By Associated Press
Bernard Madoff has been sentenced to 150 years in prison for his multibillion-dollar fraud scheme.
U.S. District Judge Denny Chin handed down the sentence in New York on Monday, June 29.
The 71-year-old former Nasdaq chairman was arrested late last year after confessing to his sons that his secretive investment advisory business was a "big lie." He pleaded guilty to securities fraud and other charges in March and has been jailed since.
Minutes before the sentence was handed down, Madoff apologized to his family and to the victims of his multibillion-dollar fraud scheme. The financier said that he "will live with this pain, this torment, for the rest of my life." Madoff says that he dug himself "deeper into a hole" as the scheme progressed.
Madoff had pleaded guilty to securities fraud
and other charges in March and has been jailed ever since.
, wearing a dark suit, white shirt and a tie, sat and listened as emotional witnesses described how he spoiled their security, and they urged Judge Chin to send him to prison for life.
"Life has been a living hell. It feels like the nightmare we can't wake from," said Carla Hirshhorn.
"He stole from the rich. He stole from the poor. He stole from the in between. He had no values," said Tom Fitzmaurice. "He cheated his victims
out of their money so he and his wife Ruth could live a life of luxury beyond belief."
Dominic Ambrosino called it an "indescribably heinous crime" and urged a long prison sentence so "will know he is imprisoned in much the same way he imprisoned us and others."
He added: "In a sense, I would like somebody in the court today to tell me how long is my sentence."
Prosecutors had argued in court papers Friday that any sentence less than the 150 years should at least be the equivalent of a life sentence. "The sheer scale of the fraud calls for severe punishment," the prosecutors wrote.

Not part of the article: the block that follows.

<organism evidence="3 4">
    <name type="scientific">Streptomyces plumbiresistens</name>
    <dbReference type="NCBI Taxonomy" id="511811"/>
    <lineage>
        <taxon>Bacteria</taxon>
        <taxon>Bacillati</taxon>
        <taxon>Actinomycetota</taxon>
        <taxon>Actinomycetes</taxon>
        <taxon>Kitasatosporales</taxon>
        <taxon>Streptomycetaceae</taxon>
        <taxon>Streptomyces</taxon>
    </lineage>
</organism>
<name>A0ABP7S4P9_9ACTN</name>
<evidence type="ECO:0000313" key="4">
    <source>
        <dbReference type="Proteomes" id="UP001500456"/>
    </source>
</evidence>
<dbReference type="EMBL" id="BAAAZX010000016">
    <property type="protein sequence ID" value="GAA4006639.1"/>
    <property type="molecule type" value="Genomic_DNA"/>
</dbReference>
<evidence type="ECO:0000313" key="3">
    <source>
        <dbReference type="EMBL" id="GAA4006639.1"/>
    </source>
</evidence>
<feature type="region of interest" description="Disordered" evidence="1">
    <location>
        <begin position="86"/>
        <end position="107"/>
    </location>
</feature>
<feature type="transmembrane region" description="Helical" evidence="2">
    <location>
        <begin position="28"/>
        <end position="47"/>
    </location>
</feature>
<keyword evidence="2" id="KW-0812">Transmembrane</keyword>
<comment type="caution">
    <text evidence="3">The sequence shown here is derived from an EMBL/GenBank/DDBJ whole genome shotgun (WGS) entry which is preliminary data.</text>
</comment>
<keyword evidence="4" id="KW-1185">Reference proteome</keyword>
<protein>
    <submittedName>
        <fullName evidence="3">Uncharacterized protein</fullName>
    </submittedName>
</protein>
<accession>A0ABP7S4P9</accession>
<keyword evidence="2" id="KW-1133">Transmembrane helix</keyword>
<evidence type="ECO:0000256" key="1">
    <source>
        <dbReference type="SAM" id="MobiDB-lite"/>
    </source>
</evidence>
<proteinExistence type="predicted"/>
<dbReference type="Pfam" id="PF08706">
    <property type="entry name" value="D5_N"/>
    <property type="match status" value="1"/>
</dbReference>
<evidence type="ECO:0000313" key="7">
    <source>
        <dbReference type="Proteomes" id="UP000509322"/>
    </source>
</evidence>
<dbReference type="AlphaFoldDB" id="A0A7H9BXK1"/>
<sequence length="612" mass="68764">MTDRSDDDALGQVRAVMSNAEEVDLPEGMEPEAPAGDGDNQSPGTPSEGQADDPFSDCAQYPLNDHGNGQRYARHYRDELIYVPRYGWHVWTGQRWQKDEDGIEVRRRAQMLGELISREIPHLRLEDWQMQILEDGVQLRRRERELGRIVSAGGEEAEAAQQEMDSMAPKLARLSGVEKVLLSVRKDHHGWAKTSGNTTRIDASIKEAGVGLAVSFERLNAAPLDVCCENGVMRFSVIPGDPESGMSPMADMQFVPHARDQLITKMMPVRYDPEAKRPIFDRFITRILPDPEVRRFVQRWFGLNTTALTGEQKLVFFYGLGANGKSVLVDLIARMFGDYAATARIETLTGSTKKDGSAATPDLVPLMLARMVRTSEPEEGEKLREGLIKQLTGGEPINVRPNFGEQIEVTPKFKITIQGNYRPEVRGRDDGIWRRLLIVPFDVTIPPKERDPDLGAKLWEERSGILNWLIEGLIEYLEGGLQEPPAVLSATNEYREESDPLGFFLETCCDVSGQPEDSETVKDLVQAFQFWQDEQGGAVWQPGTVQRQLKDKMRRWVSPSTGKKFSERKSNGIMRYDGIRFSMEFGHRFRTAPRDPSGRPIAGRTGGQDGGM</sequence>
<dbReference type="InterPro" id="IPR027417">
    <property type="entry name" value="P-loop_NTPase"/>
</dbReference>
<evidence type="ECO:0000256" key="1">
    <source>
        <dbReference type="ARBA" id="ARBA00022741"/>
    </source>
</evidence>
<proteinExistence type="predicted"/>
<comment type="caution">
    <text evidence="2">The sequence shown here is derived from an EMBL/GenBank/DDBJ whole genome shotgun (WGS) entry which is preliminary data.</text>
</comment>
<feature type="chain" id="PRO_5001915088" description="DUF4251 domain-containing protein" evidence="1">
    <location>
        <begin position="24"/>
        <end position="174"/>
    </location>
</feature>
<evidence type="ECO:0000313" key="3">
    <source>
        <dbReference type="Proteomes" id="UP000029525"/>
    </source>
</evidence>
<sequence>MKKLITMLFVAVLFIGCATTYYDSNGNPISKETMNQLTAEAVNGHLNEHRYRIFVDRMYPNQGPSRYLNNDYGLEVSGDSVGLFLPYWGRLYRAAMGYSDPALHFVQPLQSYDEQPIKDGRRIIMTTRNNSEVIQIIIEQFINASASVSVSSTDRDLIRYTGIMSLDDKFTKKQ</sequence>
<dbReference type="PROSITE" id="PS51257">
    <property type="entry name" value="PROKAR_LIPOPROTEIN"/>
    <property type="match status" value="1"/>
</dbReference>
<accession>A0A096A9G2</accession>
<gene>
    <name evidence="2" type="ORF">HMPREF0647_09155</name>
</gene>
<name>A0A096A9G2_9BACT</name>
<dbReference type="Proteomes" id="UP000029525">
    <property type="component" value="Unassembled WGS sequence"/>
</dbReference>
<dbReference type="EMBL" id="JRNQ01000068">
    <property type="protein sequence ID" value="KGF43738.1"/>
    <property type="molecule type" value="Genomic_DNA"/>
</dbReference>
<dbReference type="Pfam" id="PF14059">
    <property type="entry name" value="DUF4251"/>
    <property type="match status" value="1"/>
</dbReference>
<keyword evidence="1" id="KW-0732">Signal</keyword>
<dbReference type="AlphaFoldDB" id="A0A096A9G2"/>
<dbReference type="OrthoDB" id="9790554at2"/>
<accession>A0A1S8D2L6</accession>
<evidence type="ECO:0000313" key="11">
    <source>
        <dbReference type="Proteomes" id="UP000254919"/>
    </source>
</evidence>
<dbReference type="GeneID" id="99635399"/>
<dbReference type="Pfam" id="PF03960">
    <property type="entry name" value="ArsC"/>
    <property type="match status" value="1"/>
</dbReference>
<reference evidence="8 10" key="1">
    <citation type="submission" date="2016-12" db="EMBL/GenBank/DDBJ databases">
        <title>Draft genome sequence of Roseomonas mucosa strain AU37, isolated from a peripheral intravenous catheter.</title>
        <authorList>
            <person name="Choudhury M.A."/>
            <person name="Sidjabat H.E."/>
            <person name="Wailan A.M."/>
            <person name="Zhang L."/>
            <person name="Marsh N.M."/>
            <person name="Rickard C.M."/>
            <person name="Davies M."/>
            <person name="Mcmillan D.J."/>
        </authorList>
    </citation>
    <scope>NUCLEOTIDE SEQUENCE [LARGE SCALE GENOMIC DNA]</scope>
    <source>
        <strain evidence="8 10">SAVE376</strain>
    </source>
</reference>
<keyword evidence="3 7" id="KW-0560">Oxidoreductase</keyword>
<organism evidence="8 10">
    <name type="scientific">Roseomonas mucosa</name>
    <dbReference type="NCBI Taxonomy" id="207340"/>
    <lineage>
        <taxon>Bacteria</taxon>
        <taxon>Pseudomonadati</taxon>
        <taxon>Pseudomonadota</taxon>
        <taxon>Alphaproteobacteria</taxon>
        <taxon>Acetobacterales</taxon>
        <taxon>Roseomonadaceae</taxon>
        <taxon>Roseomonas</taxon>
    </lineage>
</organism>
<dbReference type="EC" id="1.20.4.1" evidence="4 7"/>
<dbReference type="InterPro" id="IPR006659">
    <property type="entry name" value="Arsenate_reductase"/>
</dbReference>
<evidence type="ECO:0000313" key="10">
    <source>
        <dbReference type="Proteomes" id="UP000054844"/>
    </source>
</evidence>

The jailed Madoff already has taken a severe financial hit: Last week, a judge issued a preliminary $171 billion forfeiture order stripping Madoff of all his personal property, including real estate, investments, and $80 million in assets his wife Ruth had claimed were hers. The order left her with $2.5 million.
The terms require the Madoffs to sell a $7 million Manhattan apartment where Ruth Madoff still lives. An $11 million estate in Palm Beach, Fla., a $4 million home in Montauk and a $2.2 million boat will be put on the market as well.
Before Madoff became a symbol of Wall Street greed, he had earned a reputation as a trusted money manager with a Midas touch. Even as the market fluctuated, clients of his secretive investment advisory business—from Florida retirees to celebrities such as Steven Spielberg, actor Kevin Bacon and Hall of Fame pitcher Sandy Koufax—for decades enjoyed steady double-digit returns.
But late last year, Madoff made a dramatic confession: Authorities say he pulled his sons aside and told them it was "all just one big lie." When Madoff pleaded guilty in March he said he was "deeply sorry and ashamed." He insisted that he acted alone, describing a separate wholesale stock-trading firm run by his sons and brother as honest and legitimate.
Aside from an accountant accused of cooking Madoff's books, no one else has been criminally charged. But the family, including his wife, and brokerage firms who recruited investors have come under intense scrutiny by the FBI, regulators and a court-appointed trustee overseeing the liquidation of Madoff's assets.
The trustee and prosecutors have sought to go after assets to compensate thousands of burned victims who have filed claims against Madoff. How much is available to pay them remains unknown, though it's expected to be only a fraction of the astronomical losses associated with the fraud.
The $171 billion forfeiture figure used by prosecutors merely mirrors the amount they estimate that, over decades, "flowed into the principal account to perpetrate the Ponzi scheme." The statements sent to investors showing their accounts were worth as much as $65 billion were fiction.
The investigation has found that in reality, Madoff never made any investments, instead using the money from new investors to pay returns to existing clients—and to finance a lavish lifestyle for his family.
In bankruptcy filings, Trustee Irving Picard say family members "used customers accounts as though they were their own," putting Madoff's maid, boat captain and house-sitter in Florida on the company payroll and paying nearly $1 million in fees at high-end golf clubs on Long Island and in Florida.
Picard has sought to reclaim ill-gotten gains by freezing Madoff's business bank accounts and selling legitimate portions of his firm. (Its season tickets for the Mets went for $38,100.) He's also sued big money managers and investors for billions of dollars, claiming they were Madoff cronies who also cashed in on the fraud.
The defendants include leading philanthropists Stanley Chais and Jeffry Picower—from whom Picard is seeking at least $5.1 billion alleged to have come out of victims' pockets—and hedge fund manager J. Ezra Merkin. All have denied any wrongdoing.